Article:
As you can see from the electrical plant design I have surrounded in dashed lines all the wall supports. Single button supports only have one touch button (e.g. in the bedroom there are three), some other supports have two touch buttons, one button that switches on a room and another one the other room (e.g. there is a wall support holding both a touch button for the kitchen and one for the bedroom).
Step 6: Building the Panels
1. To build the panels firstly you'll need to cut the bases from 2mm thick aluminum. Make sure you ask a company with the proper equipment, as for a good cut you'll need industrial shears.
ATTENTION: make sure sharp edges are rounded with a file!!
2. Once you have the bases of different shapes (square, trapezoid, pentagon, hexagon) these aluminum shapes will help you a lot in sawing the wood. Starting from the outer frame made of 6x2cm poplar wood, you can place the batten on the base and mark with a pencil where you have to cut it with the circular saw.
3. Then you need to fix the wooden pieces to the base with screws. I have chamfered a little the external perimeter of the wood structure to make it look better.
HINT: make sure you add countersink to all the holes you make on the aluminum base!
4. And after you have done the outer frame you can take the dimensions of the inner frame. This will be made with 2x2cm polar wood strips.
HINT: leave a good mechanical tolerance of at least 2.5 - 3mm between the inner and outer frame!
5. To fix together the wooden parts of the inner frame I have initially used just clips.
6. For the next step you have to secure the lampshader sheet to the inner frame with clips and to screw it to metal strips with holes or flat L-shaped corner brackets.
7. screw the magnets to the wood in a way that when the inner frame is inserted they would attach to the metal strips and you are done with the first wooden LED panel!
8. cut with a scissor the LED strip 24V, attach them to the aluminum base with their double-sided tape and solder them in parallel using 1x0.25 wire, it is very easy as (+) goes with (+) and (-) goes with (-). You have to make sure you cut the LED strip where you can actually cut them, the strip is formed by LED modules, for example 6cm long in my case. For building the square panel I have cut 7 LED strip of 7 LED modules each and connected them in parallel and I have kept the distance between them at 5cm.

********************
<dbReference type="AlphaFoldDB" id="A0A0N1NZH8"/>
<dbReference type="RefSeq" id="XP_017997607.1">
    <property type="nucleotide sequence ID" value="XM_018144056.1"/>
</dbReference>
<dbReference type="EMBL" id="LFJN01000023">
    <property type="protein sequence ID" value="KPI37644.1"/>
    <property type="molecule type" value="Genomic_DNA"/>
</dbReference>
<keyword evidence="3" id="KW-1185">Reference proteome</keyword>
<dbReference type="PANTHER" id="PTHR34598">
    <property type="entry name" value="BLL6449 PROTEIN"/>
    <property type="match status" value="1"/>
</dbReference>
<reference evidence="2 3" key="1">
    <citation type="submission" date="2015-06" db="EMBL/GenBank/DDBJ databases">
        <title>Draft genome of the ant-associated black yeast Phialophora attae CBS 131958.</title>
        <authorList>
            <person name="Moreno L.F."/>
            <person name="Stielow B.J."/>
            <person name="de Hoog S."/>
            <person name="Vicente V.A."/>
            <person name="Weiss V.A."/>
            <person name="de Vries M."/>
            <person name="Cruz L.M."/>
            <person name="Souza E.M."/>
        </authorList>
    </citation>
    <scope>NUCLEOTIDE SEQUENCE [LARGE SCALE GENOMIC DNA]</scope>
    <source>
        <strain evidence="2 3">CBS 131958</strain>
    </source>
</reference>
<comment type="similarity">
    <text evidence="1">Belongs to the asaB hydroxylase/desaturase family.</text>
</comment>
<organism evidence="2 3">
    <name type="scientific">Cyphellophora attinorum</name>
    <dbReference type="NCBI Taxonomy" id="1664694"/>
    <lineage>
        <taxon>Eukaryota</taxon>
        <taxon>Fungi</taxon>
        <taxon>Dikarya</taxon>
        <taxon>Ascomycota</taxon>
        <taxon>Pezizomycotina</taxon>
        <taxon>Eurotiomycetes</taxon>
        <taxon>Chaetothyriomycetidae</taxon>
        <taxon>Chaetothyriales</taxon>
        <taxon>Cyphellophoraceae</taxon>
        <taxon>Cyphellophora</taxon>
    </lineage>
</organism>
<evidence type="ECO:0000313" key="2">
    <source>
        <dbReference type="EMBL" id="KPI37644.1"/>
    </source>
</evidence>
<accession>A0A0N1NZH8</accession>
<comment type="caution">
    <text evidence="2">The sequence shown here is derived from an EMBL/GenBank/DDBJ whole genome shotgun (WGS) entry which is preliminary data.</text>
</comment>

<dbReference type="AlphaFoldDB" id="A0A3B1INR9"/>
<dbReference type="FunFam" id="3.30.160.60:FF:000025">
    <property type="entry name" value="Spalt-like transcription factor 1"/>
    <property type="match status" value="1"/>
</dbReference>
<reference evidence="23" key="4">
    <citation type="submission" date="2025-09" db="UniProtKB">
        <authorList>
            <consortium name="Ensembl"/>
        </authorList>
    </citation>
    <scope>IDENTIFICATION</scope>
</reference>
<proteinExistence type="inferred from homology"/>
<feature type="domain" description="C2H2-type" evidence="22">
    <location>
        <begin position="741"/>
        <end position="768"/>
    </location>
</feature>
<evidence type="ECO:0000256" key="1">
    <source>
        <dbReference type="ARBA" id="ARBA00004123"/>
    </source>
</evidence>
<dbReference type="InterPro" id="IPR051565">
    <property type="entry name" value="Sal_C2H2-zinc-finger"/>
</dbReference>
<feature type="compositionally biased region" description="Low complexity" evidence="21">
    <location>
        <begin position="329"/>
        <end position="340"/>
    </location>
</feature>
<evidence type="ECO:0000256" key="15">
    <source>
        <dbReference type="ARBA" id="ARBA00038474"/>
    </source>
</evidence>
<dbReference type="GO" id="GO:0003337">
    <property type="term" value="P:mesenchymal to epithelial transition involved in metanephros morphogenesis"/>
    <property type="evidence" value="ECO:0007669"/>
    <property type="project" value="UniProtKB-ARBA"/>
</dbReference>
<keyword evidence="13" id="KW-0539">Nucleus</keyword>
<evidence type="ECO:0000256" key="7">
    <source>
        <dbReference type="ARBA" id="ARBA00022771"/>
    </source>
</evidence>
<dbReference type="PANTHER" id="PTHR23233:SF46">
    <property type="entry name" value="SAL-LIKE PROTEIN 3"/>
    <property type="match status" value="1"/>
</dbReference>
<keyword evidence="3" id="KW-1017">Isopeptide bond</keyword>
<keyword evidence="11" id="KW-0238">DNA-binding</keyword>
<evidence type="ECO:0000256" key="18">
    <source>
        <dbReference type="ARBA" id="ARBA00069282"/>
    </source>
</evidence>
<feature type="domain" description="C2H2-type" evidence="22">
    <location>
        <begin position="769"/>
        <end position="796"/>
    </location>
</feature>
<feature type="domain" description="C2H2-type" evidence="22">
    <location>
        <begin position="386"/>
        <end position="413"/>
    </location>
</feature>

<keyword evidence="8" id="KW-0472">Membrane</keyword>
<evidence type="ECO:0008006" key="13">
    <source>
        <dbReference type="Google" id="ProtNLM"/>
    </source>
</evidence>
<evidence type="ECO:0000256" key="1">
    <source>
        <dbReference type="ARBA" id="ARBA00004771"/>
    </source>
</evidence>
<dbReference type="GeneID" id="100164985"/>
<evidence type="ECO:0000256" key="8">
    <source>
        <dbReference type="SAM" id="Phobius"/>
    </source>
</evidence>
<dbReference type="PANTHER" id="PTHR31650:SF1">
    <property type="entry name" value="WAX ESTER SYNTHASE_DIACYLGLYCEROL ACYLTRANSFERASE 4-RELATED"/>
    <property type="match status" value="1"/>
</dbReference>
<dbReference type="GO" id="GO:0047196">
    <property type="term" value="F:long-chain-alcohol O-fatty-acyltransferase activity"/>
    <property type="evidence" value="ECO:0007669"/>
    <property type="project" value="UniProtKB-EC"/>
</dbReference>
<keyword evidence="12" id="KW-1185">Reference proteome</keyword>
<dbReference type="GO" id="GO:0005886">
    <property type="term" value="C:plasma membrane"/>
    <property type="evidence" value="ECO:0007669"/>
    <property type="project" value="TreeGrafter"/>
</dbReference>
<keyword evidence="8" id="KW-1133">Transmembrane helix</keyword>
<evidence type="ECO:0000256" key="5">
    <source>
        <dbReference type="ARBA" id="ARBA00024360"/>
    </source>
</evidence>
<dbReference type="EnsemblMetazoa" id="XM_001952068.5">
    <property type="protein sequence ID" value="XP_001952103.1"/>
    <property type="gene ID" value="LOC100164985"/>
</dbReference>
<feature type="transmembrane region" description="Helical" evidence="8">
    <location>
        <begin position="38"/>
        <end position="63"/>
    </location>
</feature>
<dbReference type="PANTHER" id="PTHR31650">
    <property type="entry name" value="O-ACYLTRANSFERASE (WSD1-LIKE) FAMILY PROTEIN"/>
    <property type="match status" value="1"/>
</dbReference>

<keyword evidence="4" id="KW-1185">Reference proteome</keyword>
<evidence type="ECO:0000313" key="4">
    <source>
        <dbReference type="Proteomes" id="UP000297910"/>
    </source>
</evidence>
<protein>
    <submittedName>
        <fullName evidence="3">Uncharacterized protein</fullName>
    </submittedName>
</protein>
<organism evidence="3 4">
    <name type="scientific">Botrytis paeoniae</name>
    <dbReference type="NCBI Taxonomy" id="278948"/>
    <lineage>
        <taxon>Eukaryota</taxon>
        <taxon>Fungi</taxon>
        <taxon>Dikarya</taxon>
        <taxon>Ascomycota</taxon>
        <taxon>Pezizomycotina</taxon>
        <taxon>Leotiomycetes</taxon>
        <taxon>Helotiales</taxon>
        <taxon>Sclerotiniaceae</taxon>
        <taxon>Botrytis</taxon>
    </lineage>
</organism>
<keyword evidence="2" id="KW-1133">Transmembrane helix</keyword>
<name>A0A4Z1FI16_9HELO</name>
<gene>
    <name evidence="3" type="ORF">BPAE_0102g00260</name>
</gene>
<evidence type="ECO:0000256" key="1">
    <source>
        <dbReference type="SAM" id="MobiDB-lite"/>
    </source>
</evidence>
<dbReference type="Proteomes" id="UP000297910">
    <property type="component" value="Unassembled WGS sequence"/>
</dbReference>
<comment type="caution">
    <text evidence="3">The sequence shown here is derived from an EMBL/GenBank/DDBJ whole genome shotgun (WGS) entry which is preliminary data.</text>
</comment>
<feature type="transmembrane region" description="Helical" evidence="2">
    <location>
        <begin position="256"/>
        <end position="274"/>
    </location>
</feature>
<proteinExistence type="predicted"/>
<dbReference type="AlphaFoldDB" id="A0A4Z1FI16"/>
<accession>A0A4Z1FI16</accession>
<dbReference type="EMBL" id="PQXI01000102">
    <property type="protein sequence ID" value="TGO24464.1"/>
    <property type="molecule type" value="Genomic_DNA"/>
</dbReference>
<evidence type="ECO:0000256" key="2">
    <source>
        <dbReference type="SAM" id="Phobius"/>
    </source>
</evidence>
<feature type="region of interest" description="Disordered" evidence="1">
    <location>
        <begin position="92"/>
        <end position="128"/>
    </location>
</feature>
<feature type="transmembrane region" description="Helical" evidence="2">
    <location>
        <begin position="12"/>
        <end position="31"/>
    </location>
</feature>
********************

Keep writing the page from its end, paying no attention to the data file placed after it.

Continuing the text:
Step 7: Building the Touch Buttons
Building the touch button wall supports
To make the wall supports I decided to use walnut wood battens.
I have worked with drill, manual milling machine and saw and finally attached together the pieces to make the wall support.
You can also use a CNC to mill wood more easily.
Don't forget to use opaque impregnating agent on the walnut wood to make it look smooth and easier to polish in the future.
Building the touch buttons
Let's start with a little help from a 3D printer and a CNC milling machine:
- At the start you will need to do some 3D printer work to print all the cases. I have attached all the .stl files in the design section.
- To work the plastic diffusive cover you will need a CNC also to mill the lowering and the sides. I have attached the .dxf files for that.
- You need to change the drill bit of the CNC to work on the brass sheet. All the capacitive areas are obtained from a brass sheet 1mm thick.
And now you will need a little of dexterity: